Each year across the world, we gather together on Good Friday to remember the sacrifice – the choice, Jesus made for each one of us. It’s a special day, a somber day, but a day that would set the grand stage for what God was to reveal.
As I ponder the disciples, the ones left behind, I imagine the range of emotions each one would experience on the day their loved one was taken from them. Emotions felt through the deepest physical pain, disappointment, grief, fear, unbelief, anger, emptiness and rejection. The depths of raw emotion would ebb and flow from the depths of their soul. The pain of Friday: they had lost their friend, their teacher, their Savior, but Friday, would also lend itself to a list of things that must be done. After Jesus took his last breath, He had to be taken down from the cross, taken to the tomb and prepared with linens and spices. There was a time limit because of Jewish customs. The to do list must take precedence.
The pain of Friday was real.
We have all had painful days. Most of us have even gone through a day like the disciples, a day where we felt trapped in a tornado of our feelings. A day when there were still things that must be done, while our emotions spun around us. However, the silence of Saturday would be the hardest for those that had lost so much. The day when you felt you couldn’t move your feet, while everyone else went back to his or her norm. The day when there was nothing else to be done, you were simply left with your loss and your pain and your questions. A day when you couldn’t remember what life was like before, but can’t fathom what tomorrow would hold, because it seemed it will never come. The silence of Saturday. I wonder what the disciples did on Saturday… Did they gather in the upper room wanting to just be together? Did they go back through every conversation with Jesus trying to put pieces together and asking why? Did John stay with Mary to comfort and take care of her? Saturday did not yield any answers, just questions and silence.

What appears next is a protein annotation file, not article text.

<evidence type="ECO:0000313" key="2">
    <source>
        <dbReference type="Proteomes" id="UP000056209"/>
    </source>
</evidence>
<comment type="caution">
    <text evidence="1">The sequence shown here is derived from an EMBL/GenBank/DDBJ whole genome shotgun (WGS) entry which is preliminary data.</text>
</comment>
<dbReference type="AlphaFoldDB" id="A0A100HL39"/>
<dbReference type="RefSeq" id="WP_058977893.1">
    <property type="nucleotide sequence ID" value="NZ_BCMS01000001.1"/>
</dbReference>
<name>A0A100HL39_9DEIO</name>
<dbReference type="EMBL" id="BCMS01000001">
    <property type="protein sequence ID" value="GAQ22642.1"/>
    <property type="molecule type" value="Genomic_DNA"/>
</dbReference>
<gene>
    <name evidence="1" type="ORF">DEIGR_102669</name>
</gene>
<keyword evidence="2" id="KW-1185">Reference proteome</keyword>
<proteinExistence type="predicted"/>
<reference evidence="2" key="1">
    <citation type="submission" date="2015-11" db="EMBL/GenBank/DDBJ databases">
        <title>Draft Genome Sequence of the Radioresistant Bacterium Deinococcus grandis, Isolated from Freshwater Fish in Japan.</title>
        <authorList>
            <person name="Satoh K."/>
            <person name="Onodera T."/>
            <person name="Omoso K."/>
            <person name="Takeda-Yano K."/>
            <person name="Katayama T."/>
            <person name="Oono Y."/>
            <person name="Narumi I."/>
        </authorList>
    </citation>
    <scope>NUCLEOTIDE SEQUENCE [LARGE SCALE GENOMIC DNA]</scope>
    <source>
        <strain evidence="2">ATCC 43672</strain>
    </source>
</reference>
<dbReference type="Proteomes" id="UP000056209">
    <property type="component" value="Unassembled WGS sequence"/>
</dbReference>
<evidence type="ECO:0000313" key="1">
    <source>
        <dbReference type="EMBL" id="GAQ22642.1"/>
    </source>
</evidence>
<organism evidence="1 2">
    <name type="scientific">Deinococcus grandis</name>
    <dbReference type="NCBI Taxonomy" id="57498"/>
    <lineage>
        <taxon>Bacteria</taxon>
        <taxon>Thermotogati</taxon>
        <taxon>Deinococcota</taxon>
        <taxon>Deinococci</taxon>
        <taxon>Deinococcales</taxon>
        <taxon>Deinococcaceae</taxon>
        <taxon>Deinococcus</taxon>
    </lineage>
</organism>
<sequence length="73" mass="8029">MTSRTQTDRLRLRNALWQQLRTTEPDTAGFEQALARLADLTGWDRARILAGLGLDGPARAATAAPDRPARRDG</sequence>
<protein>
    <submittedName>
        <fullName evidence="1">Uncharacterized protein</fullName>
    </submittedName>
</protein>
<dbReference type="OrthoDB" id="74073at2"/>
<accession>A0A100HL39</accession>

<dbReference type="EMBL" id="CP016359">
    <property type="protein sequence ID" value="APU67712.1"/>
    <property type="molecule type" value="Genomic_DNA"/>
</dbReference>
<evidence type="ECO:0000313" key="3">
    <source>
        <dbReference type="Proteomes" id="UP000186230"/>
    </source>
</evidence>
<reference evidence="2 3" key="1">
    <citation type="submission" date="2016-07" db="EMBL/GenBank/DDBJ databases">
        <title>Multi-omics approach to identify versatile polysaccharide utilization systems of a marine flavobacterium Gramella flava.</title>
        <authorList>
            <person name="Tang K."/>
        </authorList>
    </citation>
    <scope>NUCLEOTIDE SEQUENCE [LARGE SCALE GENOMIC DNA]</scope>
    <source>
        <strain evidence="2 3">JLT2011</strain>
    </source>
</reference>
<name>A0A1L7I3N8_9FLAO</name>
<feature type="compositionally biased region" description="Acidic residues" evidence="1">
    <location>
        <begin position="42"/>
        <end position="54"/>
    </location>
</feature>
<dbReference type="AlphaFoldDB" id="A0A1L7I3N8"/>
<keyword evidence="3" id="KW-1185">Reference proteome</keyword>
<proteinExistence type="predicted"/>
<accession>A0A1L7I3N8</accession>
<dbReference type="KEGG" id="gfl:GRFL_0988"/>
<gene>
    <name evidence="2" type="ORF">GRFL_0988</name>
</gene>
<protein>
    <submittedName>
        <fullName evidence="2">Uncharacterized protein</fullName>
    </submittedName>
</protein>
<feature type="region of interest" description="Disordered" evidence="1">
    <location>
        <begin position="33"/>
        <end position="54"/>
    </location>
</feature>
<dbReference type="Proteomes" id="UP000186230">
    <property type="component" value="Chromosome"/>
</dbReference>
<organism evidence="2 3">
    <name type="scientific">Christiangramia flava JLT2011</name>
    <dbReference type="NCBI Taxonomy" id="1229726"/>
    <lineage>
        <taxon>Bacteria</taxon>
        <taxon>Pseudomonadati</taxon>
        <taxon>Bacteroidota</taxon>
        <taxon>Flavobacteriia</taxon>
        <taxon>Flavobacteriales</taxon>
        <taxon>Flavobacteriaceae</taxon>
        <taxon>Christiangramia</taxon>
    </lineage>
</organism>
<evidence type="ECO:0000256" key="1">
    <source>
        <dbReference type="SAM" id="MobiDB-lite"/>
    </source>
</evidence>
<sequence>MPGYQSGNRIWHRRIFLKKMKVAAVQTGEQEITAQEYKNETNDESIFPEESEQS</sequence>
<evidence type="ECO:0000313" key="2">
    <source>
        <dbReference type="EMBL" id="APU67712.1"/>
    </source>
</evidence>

Then came Sunday, the day when God’s plan was revealed, the day that put the pain of Friday in context and covered the silence of Saturday. On Sunday, the disciples no longer felt alone. On Sunday, the purpose to their pain and the answers to their questions were fulfilled. God was in control and Jesus was still who they thought He was, their Savior. For others to come to Him the process had to take place. The pain of Friday, the silence of Saturday were all part of His plan. Prior to the outside world seeing Jesus, they would see the disciples. They were under a microscope to see what they really believed through the pain they had to endure. It was this process, which brought purpose to the pain. It’s this process that allows the blind to see and hearts to be restored when the sun comes up on Sunday. He is who He said He is and He is with you in your pain. There is purpose in your pain and Sunday, Resurrection Day, is what puts it all in perspective.
We live most of our life in the silence of Saturday, waiting for the purpose to be revealed. The to do list is complete and we are not sure how to go on. We ask why, over and over and the silence can be deafening. But make no mistake, God is at work and at His perfect time, His plan will be revealed for you, for me and for everyone. This is why Easter is so important. It is a day of hope, the revelation of God’s perfect will. Sunday, the day He saved us from our sins, added purpose to our pain, and created a path to live with Him for eternity, free from pain. Sunday, the day the silence was broken! Like the disciples, people are watching you, they are wondering what you really believe as you endure the painful Friday and the silence of Saturday. Do they see your hope and expectation of Sunday?
Today is Saturday and whatever you are going through, let me encourage you that Sunday is coming. Your pain is realized and you are not alone. God sacrificed His Son knowing He too would have to endure the process of the painful Friday and the silent Saturday. I can just imagine God looking down at all the disciples in the midst of their grief, saying, “Hold on my child, Sunday’s coming!”
Happy Resurrection Day!
Founder and Director of CHM